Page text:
Trafficking in Persons Report 2010 - Eritrea
|Publisher||United States Department of State|
|Publication Date||14 June 2010|
|Cite as||United States Department of State, Trafficking in Persons Report 2010 - Eritrea, 14 June 2010, available at: http://www.refworld.org/docid/4c1883f62d.html [accessed 3 May 2016]|
|Disclaimer||This is not a UNHCR publication. UNHCR is not responsible for, nor does it necessarily endorse, its content. Any views expressed are solely those of the author or publisher and do not necessarily reflect those of UNHCR, the United Nations or its Member States.|
ERITREA (Tier 3)
Eritrea is a source country for men, women, and children subjected to trafficking in persons, specifically conditions of forced labor and, to a lesser extent, forced prostitution. During the reporting period, acts of forced labor occurred in Eritrea, particularly in connection with the implementation of the country's national service program. Under the parameters set forth in Proclamation of National Service (No. 82/1995), men aged 18 to 54 and women aged 18 to 47 are required to provide 18 months of military and non-military public works and services in any location or capacity chosen by the government. Some national service conscripts, however, are required to continue their service indefinitely, beyond the duration specified by law, with many required to serve in their positions for over 10 years under the threat of inhuman treatment, torture, or punishment of their families. There have been reports that some Eritrean conscripts are forced to build private homes for army officers, as well as to perform agricultural labor on farms and construction activities for firms owned by the state, the ruling party, senior army officers, and private investors, functions outside the scope of the proclamation. The military's four command zones reportedly undertake diversified economic activities, including trading, farming, property development, and infrastructure construction, for the enrichment of the government, the ruling party, and high-ranking army officers using conscripted labor. National service conscripts could not resign from their jobs or take new employment, received no promotions or salary increases, and could not leave the country, as those under national service were often denied passports or exit visas. Some national service members were assigned to return to their civilian jobs while nominally kept in the military because their skills were deemed critical to the functioning of the government or the economy; these individuals continued to receive only their national service salary and were required to forfeit to the government any money they earned above and beyond that salary.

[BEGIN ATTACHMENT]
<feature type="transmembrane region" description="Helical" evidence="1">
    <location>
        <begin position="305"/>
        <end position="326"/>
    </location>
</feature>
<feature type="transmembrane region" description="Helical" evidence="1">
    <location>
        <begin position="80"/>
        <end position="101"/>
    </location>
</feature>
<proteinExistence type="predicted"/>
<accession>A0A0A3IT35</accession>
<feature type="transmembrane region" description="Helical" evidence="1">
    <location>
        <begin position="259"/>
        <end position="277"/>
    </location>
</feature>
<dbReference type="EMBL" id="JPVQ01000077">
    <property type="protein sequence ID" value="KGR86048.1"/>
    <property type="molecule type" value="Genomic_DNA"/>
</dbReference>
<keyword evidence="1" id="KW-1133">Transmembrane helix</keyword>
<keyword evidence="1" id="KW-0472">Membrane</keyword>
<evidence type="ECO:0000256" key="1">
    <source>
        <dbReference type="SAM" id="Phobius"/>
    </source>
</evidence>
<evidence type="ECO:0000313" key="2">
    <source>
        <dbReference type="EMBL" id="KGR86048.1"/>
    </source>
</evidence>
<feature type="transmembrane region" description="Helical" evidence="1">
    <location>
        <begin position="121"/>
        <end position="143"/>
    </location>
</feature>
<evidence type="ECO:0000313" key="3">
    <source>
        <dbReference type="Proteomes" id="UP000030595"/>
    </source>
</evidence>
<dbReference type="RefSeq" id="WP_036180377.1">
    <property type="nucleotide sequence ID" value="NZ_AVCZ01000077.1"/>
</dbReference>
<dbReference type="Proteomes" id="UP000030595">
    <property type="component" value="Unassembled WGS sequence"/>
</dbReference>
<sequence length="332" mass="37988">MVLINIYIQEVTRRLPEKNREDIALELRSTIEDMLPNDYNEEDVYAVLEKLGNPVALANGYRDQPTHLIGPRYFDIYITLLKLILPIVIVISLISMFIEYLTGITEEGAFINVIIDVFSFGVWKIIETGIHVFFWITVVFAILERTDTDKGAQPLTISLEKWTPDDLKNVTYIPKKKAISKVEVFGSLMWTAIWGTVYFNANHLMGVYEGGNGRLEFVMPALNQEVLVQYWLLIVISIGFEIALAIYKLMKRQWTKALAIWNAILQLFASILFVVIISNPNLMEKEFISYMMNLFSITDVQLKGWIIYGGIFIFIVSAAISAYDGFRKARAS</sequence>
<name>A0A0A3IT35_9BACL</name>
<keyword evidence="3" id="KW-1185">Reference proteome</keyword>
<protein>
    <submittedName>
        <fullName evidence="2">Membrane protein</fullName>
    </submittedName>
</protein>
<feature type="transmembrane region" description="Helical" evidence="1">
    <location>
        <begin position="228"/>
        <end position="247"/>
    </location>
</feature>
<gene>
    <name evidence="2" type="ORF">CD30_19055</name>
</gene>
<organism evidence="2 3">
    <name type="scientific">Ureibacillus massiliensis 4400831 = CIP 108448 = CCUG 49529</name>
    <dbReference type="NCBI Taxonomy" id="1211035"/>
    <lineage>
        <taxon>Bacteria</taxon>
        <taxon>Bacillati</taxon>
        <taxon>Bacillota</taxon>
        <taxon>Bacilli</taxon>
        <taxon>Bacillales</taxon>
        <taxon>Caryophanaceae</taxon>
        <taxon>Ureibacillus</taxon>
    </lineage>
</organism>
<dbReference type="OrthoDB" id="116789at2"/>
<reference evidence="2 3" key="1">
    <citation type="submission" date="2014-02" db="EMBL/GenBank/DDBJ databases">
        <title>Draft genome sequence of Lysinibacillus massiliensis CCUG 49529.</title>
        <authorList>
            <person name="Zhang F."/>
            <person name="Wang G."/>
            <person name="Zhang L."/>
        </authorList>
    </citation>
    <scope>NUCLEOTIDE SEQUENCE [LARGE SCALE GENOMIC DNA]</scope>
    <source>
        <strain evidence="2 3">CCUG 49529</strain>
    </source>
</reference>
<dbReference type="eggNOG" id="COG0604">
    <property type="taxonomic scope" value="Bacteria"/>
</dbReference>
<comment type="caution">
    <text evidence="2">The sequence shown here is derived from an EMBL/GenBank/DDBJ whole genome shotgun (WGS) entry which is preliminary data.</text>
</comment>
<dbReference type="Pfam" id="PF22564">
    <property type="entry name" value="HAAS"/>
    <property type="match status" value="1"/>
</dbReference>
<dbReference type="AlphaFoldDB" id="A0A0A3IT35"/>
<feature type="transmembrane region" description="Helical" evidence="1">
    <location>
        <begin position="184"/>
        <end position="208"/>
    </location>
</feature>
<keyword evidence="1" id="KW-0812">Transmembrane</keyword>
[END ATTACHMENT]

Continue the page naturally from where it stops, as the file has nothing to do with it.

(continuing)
Eritrean children work in various economic sectors, including domestic service, street vending, small-scale factories, and agriculture; child laborers frequently suffer abuse from their employers and some may be subjected to conditions of forced labor. Some children in prostitution are likely exploited through third party involvement.